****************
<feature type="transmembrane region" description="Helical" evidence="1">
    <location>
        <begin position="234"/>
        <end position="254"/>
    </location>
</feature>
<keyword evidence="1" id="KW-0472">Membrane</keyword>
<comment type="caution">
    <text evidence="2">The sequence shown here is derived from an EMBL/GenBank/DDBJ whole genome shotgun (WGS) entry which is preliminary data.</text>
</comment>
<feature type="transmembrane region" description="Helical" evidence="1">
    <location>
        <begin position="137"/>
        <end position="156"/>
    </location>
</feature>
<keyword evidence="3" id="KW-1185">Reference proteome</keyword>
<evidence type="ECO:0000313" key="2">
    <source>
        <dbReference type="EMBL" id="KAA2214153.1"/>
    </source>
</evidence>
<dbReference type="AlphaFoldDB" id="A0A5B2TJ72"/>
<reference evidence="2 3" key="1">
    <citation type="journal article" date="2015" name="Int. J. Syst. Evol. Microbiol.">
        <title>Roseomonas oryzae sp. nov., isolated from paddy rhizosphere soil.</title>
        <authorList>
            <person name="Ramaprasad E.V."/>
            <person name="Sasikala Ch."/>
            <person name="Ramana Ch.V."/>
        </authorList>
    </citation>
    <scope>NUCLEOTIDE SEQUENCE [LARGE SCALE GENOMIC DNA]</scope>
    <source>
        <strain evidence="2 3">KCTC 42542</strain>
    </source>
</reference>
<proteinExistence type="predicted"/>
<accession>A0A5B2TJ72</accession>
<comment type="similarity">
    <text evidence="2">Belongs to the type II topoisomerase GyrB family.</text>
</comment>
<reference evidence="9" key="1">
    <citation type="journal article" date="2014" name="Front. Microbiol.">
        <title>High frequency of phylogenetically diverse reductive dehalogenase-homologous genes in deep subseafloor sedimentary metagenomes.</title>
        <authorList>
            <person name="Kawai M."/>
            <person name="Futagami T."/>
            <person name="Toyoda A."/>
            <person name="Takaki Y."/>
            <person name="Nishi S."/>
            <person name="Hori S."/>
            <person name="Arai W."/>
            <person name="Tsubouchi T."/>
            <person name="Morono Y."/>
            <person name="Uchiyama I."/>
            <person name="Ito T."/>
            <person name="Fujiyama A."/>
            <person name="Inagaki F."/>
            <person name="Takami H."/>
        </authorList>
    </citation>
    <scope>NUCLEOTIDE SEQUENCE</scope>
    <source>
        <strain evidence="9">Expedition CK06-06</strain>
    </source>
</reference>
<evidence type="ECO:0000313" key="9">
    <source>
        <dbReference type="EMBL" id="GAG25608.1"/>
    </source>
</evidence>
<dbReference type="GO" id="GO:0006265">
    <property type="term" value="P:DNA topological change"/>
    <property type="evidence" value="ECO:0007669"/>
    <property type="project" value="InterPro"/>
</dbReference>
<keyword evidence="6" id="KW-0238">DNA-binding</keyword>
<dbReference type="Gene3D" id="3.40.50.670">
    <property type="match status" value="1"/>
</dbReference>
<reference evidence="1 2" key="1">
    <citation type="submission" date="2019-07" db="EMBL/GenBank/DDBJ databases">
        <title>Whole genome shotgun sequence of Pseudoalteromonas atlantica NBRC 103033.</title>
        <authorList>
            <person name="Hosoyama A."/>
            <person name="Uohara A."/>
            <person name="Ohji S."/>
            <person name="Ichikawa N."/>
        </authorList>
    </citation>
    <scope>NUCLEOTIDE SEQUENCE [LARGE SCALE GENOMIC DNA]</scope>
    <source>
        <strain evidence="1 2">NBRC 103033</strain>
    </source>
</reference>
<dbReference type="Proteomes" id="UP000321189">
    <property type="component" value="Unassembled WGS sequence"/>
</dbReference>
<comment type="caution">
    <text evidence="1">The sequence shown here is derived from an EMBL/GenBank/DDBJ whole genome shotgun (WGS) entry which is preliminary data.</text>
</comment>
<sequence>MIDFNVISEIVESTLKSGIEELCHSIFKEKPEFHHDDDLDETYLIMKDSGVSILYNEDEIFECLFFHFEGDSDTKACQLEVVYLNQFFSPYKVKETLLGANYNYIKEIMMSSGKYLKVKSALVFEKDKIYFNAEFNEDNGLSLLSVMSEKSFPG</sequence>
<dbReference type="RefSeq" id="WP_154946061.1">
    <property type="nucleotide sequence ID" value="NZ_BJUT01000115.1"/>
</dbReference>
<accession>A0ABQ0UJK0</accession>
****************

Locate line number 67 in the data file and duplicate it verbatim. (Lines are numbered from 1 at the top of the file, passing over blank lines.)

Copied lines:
</reference>